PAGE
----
James Addison Bushnell was a Junction City businessman and an active member of the Christian Church. He worked with Eugene C. Sanderson to found the Eugene Divinity School (EDS) in 1895 and served as president of the Board of Trustees from 1895 until his death in 1912. The name of the school has changed many times, and its most recent renaming on July 1, 2020, to Bushnell University honored its earliest supporter.
Bushnell was born in Chautauqua County, New York, on July 27, 1826. After moving several times, his family settled in Kirksville, Missouri. In 1847, he was baptized and became a member of the Christian Church. He married Elizabeth C. Adkins in September 1849, and in the spring of 1852 he traveled on his own to California by way of Oregon. In June 1853, Bushnell left for Missouri to get his family, but they had already left on an overland journey to the Cascade Mountains by way of the Elliott Cutoff as part of what became known as the Lost Wagon Train of 1853—the group had to be rescued after a “shortcut” left them stranded. Bushnell retraced his journey, this time crossing through Panama, and joined his family in Springfield in November 1853.
Bushnell filed his first Donation Land claim of 320 acres near Clear Lake. He started the first school in that part of Lane County in December 1855 and expanded the claim to 800 acres in 1864. In 1855, he also helped establish the First Christian Church of Clear Lake, where he served as deacon.
After Elizabeth died in 1868, Bushnell married Sarah E. Page in April 1870. In 1875, they settled in Junction City, just north of Eugene, where he operated a grain warehouse for the next thirty-five years. In 1880 he helped found the Church of Christ in Junction City and was elder for many years. He was President of the Lane County Evangelistic Board, Vice President of the Oregon Christian Missionary Society, and Secretary of the Oregon Christian Convention. Bushnell lost several of his children to disease during this time, and he wrote about their deaths with great grief in his autobiography.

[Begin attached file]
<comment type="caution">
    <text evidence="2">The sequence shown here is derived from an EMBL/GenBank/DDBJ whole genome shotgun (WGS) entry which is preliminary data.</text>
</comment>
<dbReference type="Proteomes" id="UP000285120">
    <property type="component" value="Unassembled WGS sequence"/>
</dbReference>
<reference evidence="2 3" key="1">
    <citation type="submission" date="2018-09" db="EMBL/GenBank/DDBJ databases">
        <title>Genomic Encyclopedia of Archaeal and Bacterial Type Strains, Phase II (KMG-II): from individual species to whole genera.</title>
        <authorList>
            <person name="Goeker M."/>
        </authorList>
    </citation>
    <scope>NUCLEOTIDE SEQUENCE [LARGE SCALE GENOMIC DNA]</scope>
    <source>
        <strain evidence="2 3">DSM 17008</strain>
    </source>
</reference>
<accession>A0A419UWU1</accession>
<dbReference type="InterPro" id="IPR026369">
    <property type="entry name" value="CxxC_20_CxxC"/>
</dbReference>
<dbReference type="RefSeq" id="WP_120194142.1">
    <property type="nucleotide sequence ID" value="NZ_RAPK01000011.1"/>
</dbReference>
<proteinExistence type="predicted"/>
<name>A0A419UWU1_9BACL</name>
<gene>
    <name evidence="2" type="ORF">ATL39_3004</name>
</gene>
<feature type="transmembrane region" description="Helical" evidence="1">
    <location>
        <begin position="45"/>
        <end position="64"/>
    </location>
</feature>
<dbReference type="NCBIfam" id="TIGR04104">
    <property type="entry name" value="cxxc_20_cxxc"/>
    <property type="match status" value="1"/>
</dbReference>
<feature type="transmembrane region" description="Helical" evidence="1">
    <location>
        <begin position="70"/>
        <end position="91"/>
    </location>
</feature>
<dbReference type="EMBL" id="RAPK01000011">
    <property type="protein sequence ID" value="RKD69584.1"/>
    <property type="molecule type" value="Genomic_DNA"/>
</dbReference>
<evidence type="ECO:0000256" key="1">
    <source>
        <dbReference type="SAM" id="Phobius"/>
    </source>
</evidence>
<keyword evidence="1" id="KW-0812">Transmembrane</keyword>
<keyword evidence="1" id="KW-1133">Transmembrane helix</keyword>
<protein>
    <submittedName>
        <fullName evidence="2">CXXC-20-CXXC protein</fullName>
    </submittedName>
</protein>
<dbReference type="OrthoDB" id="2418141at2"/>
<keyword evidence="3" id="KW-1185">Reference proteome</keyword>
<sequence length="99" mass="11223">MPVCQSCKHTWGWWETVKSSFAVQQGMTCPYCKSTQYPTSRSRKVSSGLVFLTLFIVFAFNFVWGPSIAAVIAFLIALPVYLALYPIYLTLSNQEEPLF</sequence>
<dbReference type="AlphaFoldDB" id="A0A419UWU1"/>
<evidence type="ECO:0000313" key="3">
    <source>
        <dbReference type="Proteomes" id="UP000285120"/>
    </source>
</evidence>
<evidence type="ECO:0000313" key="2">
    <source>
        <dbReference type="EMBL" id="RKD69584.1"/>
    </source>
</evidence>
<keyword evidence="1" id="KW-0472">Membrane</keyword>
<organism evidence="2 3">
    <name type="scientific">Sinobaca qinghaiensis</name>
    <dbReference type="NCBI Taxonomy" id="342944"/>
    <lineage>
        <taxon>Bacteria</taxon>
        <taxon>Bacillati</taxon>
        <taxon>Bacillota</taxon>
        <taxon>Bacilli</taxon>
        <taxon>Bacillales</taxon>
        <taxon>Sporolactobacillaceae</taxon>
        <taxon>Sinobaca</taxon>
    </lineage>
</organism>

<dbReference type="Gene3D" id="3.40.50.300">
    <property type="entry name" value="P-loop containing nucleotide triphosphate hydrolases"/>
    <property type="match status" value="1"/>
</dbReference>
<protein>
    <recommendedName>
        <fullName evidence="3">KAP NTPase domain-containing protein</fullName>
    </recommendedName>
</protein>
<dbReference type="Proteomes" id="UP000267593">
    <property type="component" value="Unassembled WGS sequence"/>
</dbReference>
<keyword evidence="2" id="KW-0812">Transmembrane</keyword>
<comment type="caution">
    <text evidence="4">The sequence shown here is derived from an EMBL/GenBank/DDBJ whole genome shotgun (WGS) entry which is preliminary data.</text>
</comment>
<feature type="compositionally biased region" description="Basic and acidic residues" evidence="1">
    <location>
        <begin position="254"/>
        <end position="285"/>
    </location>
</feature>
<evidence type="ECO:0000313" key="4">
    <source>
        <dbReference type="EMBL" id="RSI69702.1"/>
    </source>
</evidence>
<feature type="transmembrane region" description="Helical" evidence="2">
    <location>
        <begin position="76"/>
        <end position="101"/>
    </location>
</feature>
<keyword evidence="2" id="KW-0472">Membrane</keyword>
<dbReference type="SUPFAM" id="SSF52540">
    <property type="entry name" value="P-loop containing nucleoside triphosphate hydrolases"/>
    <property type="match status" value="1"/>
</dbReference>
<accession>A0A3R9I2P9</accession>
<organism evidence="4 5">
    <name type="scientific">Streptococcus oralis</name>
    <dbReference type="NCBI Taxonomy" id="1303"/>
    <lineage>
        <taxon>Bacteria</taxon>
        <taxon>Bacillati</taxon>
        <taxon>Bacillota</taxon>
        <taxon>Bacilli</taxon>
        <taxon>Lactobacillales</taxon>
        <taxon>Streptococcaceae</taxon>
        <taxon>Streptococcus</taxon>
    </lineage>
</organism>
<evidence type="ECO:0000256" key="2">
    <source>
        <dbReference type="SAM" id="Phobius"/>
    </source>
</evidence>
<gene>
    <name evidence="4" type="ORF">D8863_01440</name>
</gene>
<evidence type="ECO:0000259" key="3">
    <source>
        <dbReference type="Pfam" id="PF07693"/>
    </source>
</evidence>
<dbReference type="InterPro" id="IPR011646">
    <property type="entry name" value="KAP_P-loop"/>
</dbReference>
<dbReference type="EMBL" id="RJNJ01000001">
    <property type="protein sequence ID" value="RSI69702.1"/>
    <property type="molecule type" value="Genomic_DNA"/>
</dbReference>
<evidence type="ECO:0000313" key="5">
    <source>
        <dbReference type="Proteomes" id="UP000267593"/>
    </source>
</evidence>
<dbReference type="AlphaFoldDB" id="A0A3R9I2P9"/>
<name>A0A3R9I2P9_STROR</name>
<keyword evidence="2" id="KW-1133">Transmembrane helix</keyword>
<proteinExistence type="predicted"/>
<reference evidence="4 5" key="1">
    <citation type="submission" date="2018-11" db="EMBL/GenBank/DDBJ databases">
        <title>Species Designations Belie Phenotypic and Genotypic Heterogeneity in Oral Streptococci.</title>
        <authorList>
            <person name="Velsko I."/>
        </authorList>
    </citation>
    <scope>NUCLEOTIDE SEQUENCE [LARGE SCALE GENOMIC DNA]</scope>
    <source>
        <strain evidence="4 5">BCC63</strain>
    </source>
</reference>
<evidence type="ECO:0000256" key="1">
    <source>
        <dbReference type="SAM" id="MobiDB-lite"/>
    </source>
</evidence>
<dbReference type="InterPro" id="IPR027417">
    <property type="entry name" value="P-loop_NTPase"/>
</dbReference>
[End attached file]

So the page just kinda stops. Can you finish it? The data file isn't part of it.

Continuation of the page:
Several years later, in 1893, Bushnell and C. W. Washburne established Farmers & Merchants Bank; Bushnell served as its president until his death. He was president of the Junction City Hotel Company, which in 1891 established a half-block-long brick opera house and hotel that was said to be “the finest to be found between Seattle and San Francisco.” The building burned in 1915. He also started the first Chamber of Commerce in the area.
Eugene C. Sanderson founded the Eugene Divinity School, near the University of Oregon, to prepare ministers for service as part of the Stone–Campbell Restoration Movement, a reform effort to reunify all Christians under the New Testament. Bushnell was active in helping EDS grow, leading the fund-raising effort to build what is now the Martha Goodrich Administrative Building in 1908. He and his wife provided the funds for Sanderson to purchase rare bibles for the school’s first library, which was named for them. Established in 1913, the Sarah E. Bushnell Bible and Rare Book Collection remains an important collection in the Kellenberger Library at Bushnell University.
Bushnell died on April 10, 1912, and was buried in Luper Pioneer Cemetery northwest of Eugene. The family home in Junction City still stands.
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Bushnell, James A. Autobiography of James Addison Bushnell, 1826-1912. Eugene, Ore.: Lane County Historical Museum, 1959.
Edmunds, Harold L. “Banks of Lane County.” Lane County Historian VI.1 (March 1961): 1-19.
Goodrich, Martha A. History of Northwest Christian College. MA thesis, University of Oregon, 1949.
Griffeth, Ross J. Crusaders for Christ. Eugene, Ore.: Shelton-Turnbull, Inc., 1971.
“James A. Bushnell: A Lifetime of Wisdom, Faith, and Service.” The Beacon: The Magazine of Bushnell University. Summer 2020, 14-21.